Arkansas Rice: Pennsylvania Smartweed Confirmed as ALS-Inhibitor-Resistant

Smartweed species (Persicaria spp.) have been reported as important weeds to manage in Midsouth rice acres.  Acetolactate synthase (ALS)-inhibiting herbicides have become the go-to options for successfully managing these species postemergence in rice.  The heavy reliance on ALS-inhibitor chemistries for smartweed control in rice resulted in a population of Pennsylvania smartweed [Persicaria pensylvanica (L.) M. Gomez] from southeast Missouri being previously confirmed ALS-inhibitor-resistant. 

No such resistance has been confirmed in Arkansas; however, recent suspicions and reports of suspected ALS-inhibitor-resistant smartweed have begun to emerge.  As a result, the objective of this research was to perform a dose response experiment on a suspected ALS-inhibitor-resistant (Jackson County, AR) and susceptible (Lonoke County, AR) Pennsylvania smartweed population.

Greenhouse dose response experiments were conducted in the spring and summer of 2021 at the Lonoke Extension Center located near Lonoke, AR to assess if ALS-inhibitor-resistant Pennsylvania smartweed was present within the state.  Two Pennsylvania smartweed populations (one suspected resistant population from Jackson County, AR, and one susceptible population from Lonoke County, AR) were subjected to various rates (0.25x, 0.5x, 1x, 2x, 4x, and 8x of a label rate) of two ALS-inhibiting herbicides [bispyribac-sodium (Regiment) and halosulfuron + prosulfuron (Gambit)]. 

The 1x label rates used for Regiment and Gambit were 0.5 and 2 oz/ac, respectively, and appropriate adjuvants were included in each treatment as indicated by the herbicide labels.  Treatments were sprayed using a single-nozzle research track sprayer (DeVries Manufacturing) calibrated to deliver 10 gallons/ac using an XR110015 EVS nozzle.  A minimum of 3 replications (plants) were evaluated per run and 2 separate experimental runs were conducted.

At 28 days after treatment, plants were harvested and weighed for aboveground biomass measurements.  Biomass data were standardized compared to the nontreated control and analyzed using the dose response package (drc) in R v4.0.3.  Three parameter log-logistic regression curves were fit to the data with maximum values fixed at 100.

Results of the greenhouse dose response study indicate the Jackson County, AR Pennsylvania smartweed population to be between 5 and 10-fold resistant based on the estimated dose to reduce biomass by 50% (ED50) and between 38 and 60-fold resistant to reduce biomass by 90% (ED90) for both Gambit and Regiment (Table 1).



Dose response curve figures for both Gambit (Fig. 1) and Regiment (Fig. 2) illustrate the reduced control observed with each ALS-inhibiting herbicide on the Jackson County population compared to the Lonoke County susceptible.  This is also demonstrated in the images taken from the greenhouse experiment for the resistant (Fig. 3) and susceptible (Fig. 4) populations at 28 days following the application. 

To successfully control the Jackson County Pennsylvania smartweed population (reduce biomass 90%), it would require a 34.6 and 24.4 oz/ac rate of Gambit and Regiment, respectively, which is approximately 17 and 48 times more than labeled rates of each herbicide, respectively (Table 1).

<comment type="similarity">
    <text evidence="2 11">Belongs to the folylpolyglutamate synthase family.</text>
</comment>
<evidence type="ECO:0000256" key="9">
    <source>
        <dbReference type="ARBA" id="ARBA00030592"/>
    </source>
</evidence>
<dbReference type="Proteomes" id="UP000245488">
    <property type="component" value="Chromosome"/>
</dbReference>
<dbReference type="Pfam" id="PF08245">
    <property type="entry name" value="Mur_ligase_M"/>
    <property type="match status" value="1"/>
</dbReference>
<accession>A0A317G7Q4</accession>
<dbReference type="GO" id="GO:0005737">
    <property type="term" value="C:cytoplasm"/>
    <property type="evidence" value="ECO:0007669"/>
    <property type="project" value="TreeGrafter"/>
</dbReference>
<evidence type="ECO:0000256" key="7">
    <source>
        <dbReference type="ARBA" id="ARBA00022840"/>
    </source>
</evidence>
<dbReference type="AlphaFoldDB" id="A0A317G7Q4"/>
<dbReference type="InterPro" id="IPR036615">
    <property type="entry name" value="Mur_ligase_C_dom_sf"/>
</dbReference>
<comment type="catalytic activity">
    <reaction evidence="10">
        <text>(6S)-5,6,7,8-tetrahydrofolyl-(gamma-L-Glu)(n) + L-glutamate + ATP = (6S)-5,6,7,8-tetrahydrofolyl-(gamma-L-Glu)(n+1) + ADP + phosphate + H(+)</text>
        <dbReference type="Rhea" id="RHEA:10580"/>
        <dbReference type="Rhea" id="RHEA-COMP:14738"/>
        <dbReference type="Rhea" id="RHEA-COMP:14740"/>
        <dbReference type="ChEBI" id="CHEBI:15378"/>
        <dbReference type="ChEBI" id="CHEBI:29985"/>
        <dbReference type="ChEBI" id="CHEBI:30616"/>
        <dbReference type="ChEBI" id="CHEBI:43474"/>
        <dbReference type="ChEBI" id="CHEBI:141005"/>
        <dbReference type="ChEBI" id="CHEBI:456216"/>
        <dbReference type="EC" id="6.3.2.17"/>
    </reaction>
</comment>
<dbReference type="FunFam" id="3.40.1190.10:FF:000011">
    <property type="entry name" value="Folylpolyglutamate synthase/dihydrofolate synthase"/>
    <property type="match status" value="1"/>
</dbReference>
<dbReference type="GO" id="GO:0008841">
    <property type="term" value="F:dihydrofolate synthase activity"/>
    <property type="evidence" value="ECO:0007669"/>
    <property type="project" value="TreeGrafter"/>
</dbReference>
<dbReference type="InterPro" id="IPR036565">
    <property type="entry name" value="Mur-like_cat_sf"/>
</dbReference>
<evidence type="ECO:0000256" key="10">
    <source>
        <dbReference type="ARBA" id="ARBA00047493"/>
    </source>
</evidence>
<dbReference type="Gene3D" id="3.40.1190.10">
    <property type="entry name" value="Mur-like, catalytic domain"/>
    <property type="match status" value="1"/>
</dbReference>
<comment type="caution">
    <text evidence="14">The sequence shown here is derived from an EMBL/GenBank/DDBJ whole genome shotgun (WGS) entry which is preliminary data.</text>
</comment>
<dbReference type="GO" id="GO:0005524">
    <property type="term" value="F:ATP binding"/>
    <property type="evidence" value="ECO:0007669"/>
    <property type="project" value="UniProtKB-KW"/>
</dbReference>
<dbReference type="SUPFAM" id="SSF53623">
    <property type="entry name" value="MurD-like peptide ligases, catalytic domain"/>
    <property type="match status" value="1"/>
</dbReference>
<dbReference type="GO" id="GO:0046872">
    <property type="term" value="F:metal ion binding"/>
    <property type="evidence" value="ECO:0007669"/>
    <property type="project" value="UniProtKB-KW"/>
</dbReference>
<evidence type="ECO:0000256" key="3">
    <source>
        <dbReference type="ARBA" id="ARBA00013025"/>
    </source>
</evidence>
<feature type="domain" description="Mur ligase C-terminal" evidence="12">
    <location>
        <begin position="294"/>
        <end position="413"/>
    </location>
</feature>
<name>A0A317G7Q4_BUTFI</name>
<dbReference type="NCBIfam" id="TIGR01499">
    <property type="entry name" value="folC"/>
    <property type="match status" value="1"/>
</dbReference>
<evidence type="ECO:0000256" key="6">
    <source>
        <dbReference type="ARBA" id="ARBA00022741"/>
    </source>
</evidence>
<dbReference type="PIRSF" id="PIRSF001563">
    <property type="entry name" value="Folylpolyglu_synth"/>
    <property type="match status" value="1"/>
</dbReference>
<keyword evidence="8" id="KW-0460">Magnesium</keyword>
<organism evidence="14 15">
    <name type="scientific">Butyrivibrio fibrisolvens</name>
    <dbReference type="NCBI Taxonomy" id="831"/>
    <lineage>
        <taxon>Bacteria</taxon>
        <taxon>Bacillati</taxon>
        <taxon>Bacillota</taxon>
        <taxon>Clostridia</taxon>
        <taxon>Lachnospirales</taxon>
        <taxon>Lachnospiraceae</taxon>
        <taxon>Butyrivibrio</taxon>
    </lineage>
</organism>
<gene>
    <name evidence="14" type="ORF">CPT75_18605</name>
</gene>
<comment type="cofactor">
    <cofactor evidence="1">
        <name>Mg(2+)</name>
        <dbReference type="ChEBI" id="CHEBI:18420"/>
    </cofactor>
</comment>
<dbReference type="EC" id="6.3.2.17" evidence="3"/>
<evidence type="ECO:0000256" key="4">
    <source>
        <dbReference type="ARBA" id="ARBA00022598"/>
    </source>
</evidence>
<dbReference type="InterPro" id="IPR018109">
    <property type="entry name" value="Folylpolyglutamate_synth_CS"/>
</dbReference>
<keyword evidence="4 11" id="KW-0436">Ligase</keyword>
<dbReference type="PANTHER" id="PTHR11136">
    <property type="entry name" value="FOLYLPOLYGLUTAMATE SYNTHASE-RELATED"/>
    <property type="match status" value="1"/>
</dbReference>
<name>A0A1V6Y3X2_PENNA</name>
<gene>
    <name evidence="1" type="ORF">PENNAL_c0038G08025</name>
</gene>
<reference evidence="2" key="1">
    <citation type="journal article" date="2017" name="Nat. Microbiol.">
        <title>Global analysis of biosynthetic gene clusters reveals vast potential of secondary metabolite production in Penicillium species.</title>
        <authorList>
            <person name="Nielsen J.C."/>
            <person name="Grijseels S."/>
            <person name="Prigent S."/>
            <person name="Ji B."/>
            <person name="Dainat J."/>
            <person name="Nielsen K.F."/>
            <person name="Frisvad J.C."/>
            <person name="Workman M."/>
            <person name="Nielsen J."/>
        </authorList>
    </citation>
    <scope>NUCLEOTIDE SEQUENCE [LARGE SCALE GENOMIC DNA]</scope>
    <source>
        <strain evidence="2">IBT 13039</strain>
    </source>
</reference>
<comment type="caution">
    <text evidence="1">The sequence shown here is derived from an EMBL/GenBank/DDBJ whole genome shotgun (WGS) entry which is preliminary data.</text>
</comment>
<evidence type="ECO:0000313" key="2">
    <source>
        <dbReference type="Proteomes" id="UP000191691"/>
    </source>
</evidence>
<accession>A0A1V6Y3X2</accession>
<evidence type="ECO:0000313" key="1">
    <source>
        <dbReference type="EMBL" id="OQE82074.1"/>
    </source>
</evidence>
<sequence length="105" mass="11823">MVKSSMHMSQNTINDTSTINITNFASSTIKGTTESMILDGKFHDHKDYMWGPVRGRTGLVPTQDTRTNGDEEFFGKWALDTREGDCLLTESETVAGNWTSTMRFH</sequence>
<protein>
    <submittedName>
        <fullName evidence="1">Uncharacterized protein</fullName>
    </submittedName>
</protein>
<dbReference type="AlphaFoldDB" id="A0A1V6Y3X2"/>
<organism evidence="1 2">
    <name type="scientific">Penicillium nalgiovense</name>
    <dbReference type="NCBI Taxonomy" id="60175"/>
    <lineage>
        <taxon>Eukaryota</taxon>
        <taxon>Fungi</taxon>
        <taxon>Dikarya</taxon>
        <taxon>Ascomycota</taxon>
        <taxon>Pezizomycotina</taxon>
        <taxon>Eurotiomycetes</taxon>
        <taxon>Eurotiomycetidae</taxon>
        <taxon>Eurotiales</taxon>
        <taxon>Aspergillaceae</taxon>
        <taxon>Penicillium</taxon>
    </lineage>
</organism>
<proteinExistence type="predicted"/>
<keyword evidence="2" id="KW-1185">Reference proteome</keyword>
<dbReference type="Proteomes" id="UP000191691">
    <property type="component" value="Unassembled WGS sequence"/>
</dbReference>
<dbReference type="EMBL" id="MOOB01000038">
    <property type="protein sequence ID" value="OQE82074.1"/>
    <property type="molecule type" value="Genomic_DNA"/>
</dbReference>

This research confirms the existence of ALS-inhibitor-resistant Pennsylvania smartweed within Arkansas. Additionally, as the Jackson County population was confirmed resistant to both Regiment and Gambit, this demonstrates the resistance is present across different chemical families within the ALS-inhibitor site-of-action. 

This can be extremely problematic for rice producers within the state as it effectively removes an entire site-of-action available for the control of Pennsylvania smartweed.  Remaining options would include Basagran at 2 pt/ac, propanil at 4 qt/ac, and Aim at 1.25 fl oz/ac.  However, as all of these are contact herbicides, adequate coverage and applying when smartweed is small (~4 inches in height) is a must for successful control.  Sequential applications of these herbicides will also often be required for complete control.

If you have smartweed or other problematic weed concerns in your field crops, please don’t hesitate to get a hold of us. Good luck out there!

Dose response curves for Gambit on smartweed
Fig. 1. Dose response curves for a suspected resistant and susceptible Pennsylvania smartweed population following an application of Gambit (halosulfuron + prosulfuron) herbicide. The 1x label rate of Gambit was 2 oz/ac. Click Image to Enlarge
Dose response curves for Regiment on smartweed
Fig. 2. Dose response curves for a suspected resistant and susceptible Pennsylvania smartweed population following an application of Regiment (bispyribac-sodium) herbicide. The 1x label rate of Regiment was 0.5 oz/ac. Click Image to Enlarge
Dose response suspected ALS resistant smartweed
Fig. 3. Dose response of suspected ALS-inhibitor resistant smartweed from Jackson County, AR 28 days after treatment of bispyribac-sodium (Regiment) and halosulfuron + prosulfuron (Gambit). The 1x rate for Regiment and Gambit was 0.5 and 2 oz/ac, respectively. Click Image to Enlarge
Dose response ALS susceptible smartweed
Fig. 4. Dose response of susceptible smartweed from Lonoke County, AR 28 days after treatment of bispyribac-sodium (Regiment) and halosulfuron + prosulfuron (Gambit). The 1x rate for Regiment and Gambit was 0.5 and 2 oz/ac, respectively. Click Image to Enlarge
Estimated herbicide dose to acheive 50 and 90 pct smartweed biomass reduction
Table 1. Estimated herbicide doses required to achieve 50% (ED50) and 90% (ED90) Pennsylvania smartweed biomass reduction. Click Image to Enlarge

Source URL: https://arkansascrops.uada.edu/posts/crops/rice/arkansas-rice-update-7-30-21.aspx